|Bid||0.00 x 0|
|Ask||0.00 x 0|
|Day's range||13.36 - 13.64|
|52-week range||12.66 - 17.20|
|Beta (5Y monthly)||0.54|
|PE ratio (TTM)||10.74|
|Forward dividend & yield||0.43 (3.09%)|
|Ex-dividend date||30 Mar 2023|
|1y target est||N/A|
The automaker also said its first U.S.-made battery electric sports utility vehicles (SUVs) will be assembled at the company's Kentucky plant from 2025. The new SUVs, with three rows of seats, will be powered by batteries from the North Carolina plant once it begins production in 2025. Toyota's latest investment in the battery plant brings the total to $5.9 billion.
Toyota (TM) and Daimler announce a preliminary deal to combine their Japanese truck operations.
China was the biggest market for Tesla's Model Y electric sport utility vehicles, helping it become the world's top selling vehicle in the first quarter of this year, according to data from market research firm JATO shared with Reuters. Elon Musk on Tuesday visited China for the first time in three years, highlighting the importance of the world's biggest electric market. Tesla sold 267,171 Model Ys in the first quarter of this year, of which 94,469 were sold in China, higher than 83,664 in the United States and 71,114 in Europe, according the data.
Yahoo Finance automotive reporter Pras Subramanian discusses Tesla's Model Y becoming the world's first best-selling EV car, beating Toyota's Corolla, as well as Toyota vehicles popularity.
According to a new report, Tesla scored a huge milestone on its path to ramping up global EV adoption — though the electric vehicle maker may have paid a big price for it.
Daimler Truck Holding AG and Toyota Motor Corp have struck a preliminary deal to combine their truck units in Japan, the companies said on Tuesday. Under the memorandum of understanding (MOU), the businesses of Daimler-owned Mitsubishi Fuso Truck and Bus Corp and Toyota subsidiary Hino Motors Ltd would be combined under a holding company, they said in a statement. The shares of the new company are expected to be listed on the Tokyo Stock Exchange's prime market.
More challenges to boards on diversity and corporate values expected during Japan’s annual meeting season
Japan is only theoretically fertile territory for stock market takeovers, as the Toyota thought experiment reveals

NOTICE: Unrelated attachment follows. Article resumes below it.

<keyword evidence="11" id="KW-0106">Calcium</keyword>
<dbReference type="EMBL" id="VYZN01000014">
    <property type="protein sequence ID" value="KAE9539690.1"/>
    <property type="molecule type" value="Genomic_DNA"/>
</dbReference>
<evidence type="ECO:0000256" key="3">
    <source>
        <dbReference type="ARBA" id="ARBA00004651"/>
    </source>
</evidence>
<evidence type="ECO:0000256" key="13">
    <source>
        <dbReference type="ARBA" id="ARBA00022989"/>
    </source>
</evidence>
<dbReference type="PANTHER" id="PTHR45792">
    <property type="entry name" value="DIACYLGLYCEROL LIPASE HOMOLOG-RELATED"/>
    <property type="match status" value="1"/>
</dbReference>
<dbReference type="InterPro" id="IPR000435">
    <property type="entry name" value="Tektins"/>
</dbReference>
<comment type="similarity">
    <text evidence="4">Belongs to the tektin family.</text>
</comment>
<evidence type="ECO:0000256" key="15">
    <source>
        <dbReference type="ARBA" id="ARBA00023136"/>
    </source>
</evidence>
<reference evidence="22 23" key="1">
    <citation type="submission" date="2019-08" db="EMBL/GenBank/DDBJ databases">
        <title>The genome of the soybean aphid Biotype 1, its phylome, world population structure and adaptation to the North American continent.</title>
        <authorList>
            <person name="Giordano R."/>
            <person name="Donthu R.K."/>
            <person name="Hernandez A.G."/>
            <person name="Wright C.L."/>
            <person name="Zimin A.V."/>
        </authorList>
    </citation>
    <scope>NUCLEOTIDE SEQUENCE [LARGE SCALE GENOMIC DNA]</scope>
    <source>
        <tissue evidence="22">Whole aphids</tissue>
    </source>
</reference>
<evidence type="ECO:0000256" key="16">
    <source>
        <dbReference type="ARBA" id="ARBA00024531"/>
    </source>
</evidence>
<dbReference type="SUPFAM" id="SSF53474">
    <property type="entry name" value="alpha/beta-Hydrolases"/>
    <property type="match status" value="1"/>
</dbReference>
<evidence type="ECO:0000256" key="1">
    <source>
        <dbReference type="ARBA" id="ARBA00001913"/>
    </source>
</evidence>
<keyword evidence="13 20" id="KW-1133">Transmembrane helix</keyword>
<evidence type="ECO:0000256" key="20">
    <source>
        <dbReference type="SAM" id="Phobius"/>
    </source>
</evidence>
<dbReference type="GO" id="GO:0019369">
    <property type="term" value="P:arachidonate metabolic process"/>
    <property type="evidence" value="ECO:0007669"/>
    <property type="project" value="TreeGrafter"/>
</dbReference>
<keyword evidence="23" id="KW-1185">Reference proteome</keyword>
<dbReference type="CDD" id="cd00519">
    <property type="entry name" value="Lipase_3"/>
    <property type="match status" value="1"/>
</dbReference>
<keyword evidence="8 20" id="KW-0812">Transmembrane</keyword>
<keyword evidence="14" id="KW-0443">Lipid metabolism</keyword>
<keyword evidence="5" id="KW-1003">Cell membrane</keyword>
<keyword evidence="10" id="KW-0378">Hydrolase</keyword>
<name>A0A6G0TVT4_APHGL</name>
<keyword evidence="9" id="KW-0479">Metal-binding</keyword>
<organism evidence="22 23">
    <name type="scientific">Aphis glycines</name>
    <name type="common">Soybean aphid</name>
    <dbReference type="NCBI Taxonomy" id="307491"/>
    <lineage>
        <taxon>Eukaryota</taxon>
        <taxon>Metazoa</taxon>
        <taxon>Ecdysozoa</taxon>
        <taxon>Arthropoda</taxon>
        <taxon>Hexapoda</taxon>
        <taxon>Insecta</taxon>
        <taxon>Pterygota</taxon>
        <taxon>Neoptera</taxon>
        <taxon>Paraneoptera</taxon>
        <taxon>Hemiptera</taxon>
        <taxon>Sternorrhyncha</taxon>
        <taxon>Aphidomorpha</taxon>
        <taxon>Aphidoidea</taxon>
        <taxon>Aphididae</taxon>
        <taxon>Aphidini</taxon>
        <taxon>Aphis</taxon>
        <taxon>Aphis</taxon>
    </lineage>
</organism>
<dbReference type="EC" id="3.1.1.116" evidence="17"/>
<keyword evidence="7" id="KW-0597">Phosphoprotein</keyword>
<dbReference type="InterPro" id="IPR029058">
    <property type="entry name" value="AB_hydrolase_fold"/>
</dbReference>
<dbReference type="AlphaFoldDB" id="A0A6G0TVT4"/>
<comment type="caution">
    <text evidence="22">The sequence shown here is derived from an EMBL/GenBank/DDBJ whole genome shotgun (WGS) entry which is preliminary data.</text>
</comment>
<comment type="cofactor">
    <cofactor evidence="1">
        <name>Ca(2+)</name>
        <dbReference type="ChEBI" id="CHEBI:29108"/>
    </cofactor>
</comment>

TOKYO (Reuters) -Proxy adviser Institutional Shareholder Services (ISS) has recommended that shareholders of Toyota Motor Corp vote in favour of a resolution urging the automaker to improve disclosure of its lobbying related to climate change. ISS in a report also regarded three of Toyota's four outside director nominees as not independent. Toyota said all candidates met the Tokyo Stock Exchange's independence criteria.
You quote (The Big Read, May 20) the head of wholesale banking at Nomura stating that Japan is “the obvious place where international investors, if they want to have exposure to Asia, will invest over the next five to 10 years”. The recent revival of investment activity in Japan and growth in the economy should be welcomed. After showing the world a lead over a decade ago with Toyota’s hybrid Prius and then Nissan’s Leaf, the first sensible battery electric vehicle, Japanese manufactures are literally frozen in the “ice” age — or the age of the internal combustion engine (ICE).
Proxy adviser Glass Lewis has recommended that shareholders of Toyota Motor Corp vote against the re-election of Chairman Akio Toyoda as a board director at an upcoming meeting, citing his responsibility for the lack of a sufficiently independent board. Glass Lewis made the recommendation against the chairman of Japan's largest company by market capitalisation at a time when board independence has been under greater scrutiny from investors. The U.S.-based proxy adviser said only three of Toyota's 10 board nominees are deemed independent according to its classification, short of the proxy adviser's requirement that at least one-third of directors be independent.
Ford Motor Co CEO Jim Farley said on Thursday Chinese electric vehicle makers are its main rivals in the sector, but the company has hurdles competing on cost at a smaller scale. "I think we see the Chinese as the main competitor, not GM or Toyota," Farley said at the Morgan Stanley Sustainable Finance Summit. "The Chinese are going to be the powerhouse."